An innovative series of experiments could help to unlock the mysteries of how the brain makes sense of the hustle and bustle of human activity we see around us every day.
Very little is known about the psychological processes which enable us to pick out a potential mugger from a busy street or to spot an old friend approaching us across a crowded room. Such judgements of social intention, which we make countless times each day, enable us to respond in appropriate ways to the dynamic and complex world around us.
George Mather, Professor of Vision Science at the University of Lincoln, UK, and one of the world's foremost experts on human visual perception, will lead a new research project investigating the mechanisms behind this crucial ability to perceive and interpret the intentions of other people from the way they move.
Numerous experiments have explored the way we use visual signals to extract meaning from our environment, but most have been based on static images, such as photos of different facial expressions. Other studies into the perception of moving images have relied on very simple animated scenes, like moving patterns of regularly-spaced lines or random dots, devoid of the richness and nuances of scenes from the 'real world'.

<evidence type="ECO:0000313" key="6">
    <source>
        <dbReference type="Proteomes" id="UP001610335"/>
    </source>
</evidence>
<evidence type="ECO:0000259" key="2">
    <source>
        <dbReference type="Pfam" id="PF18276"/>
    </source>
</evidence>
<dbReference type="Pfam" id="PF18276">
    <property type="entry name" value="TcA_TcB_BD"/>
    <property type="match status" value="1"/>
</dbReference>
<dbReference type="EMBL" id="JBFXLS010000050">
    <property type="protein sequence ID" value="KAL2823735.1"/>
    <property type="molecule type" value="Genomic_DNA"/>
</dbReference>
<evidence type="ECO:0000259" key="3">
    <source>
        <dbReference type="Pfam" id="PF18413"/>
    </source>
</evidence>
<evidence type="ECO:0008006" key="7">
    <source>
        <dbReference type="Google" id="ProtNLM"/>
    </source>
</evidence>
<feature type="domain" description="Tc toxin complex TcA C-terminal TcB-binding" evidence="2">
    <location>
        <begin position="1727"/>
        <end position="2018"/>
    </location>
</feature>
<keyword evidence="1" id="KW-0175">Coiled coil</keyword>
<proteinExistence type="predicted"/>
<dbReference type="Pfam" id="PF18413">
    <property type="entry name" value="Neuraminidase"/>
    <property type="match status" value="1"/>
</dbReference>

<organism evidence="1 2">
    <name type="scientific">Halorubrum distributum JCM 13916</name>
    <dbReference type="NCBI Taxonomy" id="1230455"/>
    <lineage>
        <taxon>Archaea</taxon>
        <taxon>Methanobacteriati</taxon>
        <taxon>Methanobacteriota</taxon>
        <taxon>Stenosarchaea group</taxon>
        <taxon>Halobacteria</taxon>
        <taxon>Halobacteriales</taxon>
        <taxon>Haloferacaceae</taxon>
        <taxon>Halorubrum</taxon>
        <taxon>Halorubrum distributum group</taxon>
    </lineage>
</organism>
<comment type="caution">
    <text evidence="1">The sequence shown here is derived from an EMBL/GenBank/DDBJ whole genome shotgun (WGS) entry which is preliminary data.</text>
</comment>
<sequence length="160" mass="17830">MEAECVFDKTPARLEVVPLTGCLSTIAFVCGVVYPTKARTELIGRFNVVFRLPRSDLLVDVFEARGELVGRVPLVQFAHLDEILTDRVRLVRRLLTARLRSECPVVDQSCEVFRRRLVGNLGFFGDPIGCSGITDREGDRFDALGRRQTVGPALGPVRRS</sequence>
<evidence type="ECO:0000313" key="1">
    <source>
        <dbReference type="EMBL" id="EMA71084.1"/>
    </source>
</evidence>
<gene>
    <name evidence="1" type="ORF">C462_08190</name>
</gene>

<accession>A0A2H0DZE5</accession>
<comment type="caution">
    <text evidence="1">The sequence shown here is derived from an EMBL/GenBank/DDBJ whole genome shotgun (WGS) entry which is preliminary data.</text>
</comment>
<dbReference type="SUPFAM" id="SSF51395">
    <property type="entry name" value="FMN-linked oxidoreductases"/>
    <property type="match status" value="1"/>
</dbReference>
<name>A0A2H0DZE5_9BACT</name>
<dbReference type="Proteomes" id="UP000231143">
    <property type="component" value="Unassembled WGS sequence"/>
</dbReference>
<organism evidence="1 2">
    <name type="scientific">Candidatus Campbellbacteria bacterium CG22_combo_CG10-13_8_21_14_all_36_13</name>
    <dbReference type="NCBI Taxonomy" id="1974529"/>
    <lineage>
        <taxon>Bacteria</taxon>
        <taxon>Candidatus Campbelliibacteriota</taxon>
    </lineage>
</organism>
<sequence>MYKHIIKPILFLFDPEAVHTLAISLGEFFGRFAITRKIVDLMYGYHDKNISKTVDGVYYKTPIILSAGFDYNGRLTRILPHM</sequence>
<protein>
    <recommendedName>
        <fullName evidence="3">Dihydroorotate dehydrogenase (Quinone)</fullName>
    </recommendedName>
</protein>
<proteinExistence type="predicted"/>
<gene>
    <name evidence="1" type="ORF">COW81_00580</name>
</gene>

There remains limited scientific understanding of how the human visual system makes sense of the flurry of movement we see around us in modern societies: for example, whether a person approaching us is sprinting or strolling, whether that means they are angry or calm, and how we should react in response.
Professor Mather aims to bridge this gap in the academic literature through a series of world-first experiments. He has been awarded a grant of £287,000 by the UK's Economic & Social Research Council (ESRC) for a three-year study. The aim is to shed new light on the process by which the human visual system identifies and decodes 'dynamic cues of social intention'.
Professor Mather said: "It's true that actions speak louder than words. Perception of movement is fundamental to many of our everyday social interactions. But simply judging speed is in itself a very complex task. When you see somebody walking across your field of view, how do you know how fast they are going? That information can be very useful because it might tell you something about their intentions but it's surprisingly difficult to make an accurate judgement. A basic problem is that the further away a moving object is, the slower it moves in the image received by the eye. We don't really understand at the moment how the human visual system is able to compensate for different viewing conditions."
Motion perception has been a consistent theme of Professor Mather's research career. In previous studies he has shown that the brain can deduce socially meaningful information from very simple depictions of human movement, such as collections of dots denoting the major joints of the body.
The research in this latest project will answer fundamental questions about how the brain combines 'low-level' information about image motion with 'high level' knowledge of the social world to make meaningful assessments of the speed and nature of human movements.
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